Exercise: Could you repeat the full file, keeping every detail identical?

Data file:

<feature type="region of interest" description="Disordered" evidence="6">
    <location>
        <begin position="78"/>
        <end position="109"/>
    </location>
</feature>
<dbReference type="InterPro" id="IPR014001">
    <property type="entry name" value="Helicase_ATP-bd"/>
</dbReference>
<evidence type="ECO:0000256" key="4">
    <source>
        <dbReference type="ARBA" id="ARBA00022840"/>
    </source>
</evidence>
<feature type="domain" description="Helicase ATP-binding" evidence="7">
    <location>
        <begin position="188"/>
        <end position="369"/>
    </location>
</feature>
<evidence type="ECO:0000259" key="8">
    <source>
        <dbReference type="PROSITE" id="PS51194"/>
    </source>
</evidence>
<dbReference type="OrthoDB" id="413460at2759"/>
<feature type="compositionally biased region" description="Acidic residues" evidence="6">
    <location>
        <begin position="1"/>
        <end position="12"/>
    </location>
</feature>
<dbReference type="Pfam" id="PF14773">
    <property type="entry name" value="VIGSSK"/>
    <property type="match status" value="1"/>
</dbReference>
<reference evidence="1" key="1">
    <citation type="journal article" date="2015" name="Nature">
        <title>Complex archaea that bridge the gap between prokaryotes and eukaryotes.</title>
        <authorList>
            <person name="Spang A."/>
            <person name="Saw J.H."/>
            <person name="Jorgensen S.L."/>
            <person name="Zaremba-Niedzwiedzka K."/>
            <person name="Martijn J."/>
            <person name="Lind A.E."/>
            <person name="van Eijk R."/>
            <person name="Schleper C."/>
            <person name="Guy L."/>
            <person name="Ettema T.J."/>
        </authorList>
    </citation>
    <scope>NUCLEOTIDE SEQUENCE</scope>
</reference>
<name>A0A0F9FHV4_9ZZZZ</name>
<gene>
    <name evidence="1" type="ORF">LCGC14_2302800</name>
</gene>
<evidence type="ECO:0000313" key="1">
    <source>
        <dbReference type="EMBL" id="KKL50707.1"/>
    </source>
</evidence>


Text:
<feature type="region of interest" description="Disordered" evidence="6">
    <location>
        <begin position="78"/>
        <end position="109"/>
    </location>
</feature>
<dbReference type="InterPro" id="IPR014001">
    <property type="entry name" value="Helicase_ATP-bd"/>
</dbReference>
<evidence type="ECO:0000256" key="4">
    <source>
        <dbReference type="ARBA" id="ARBA00022840"/>
    </source>
</evidence>
<feature type="domain" description="Helicase ATP-binding" evidence="7">
    <location>
        <begin position="188"/>
        <end position="369"/>
    </location>
</feature>
<evidence type="ECO:0000259" key="8">
    <source>
        <dbReference type="PROSITE" id="PS51194"/>
    </source>
</evidence>
<dbReference type="OrthoDB" id="413460at2759"/>
<feature type="compositionally biased region" description="Acidic residues" evidence="6">
    <location>
        <begin position="1"/>
        <end position="12"/>
    </location>
</feature>
<dbReference type="Pfam" id="PF14773">
    <property type="entry name" value="VIGSSK"/>
    <property type="match status" value="1"/>
</dbReference>
<reference evidence="1" key="1">
    <citation type="journal article" date="2015" name="Nature">
        <title>Complex archaea that bridge the gap between prokaryotes and eukaryotes.</title>
        <authorList>
            <person name="Spang A."/>
            <person name="Saw J.H."/>
            <person name="Jorgensen S.L."/>
            <person name="Zaremba-Niedzwiedzka K."/>
            <person name="Martijn J."/>
            <person name="Lind A.E."/>
            <person name="van Eijk R."/>
            <person name="Schleper C."/>
            <person name="Guy L."/>
            <person name="Ettema T.J."/>
        </authorList>
    </citation>
    <scope>NUCLEOTIDE SEQUENCE</scope>
</reference>
<name>A0A0F9FHV4_9ZZZZ</name>
<gene>
    <name evidence="1" type="ORF">LCGC14_2302800</name>
</gene>
<evidence type="ECO:0000313" key="1">
    <source>
        <dbReference type="EMBL" id="KKL50707.1"/>
    </source>
</evidence>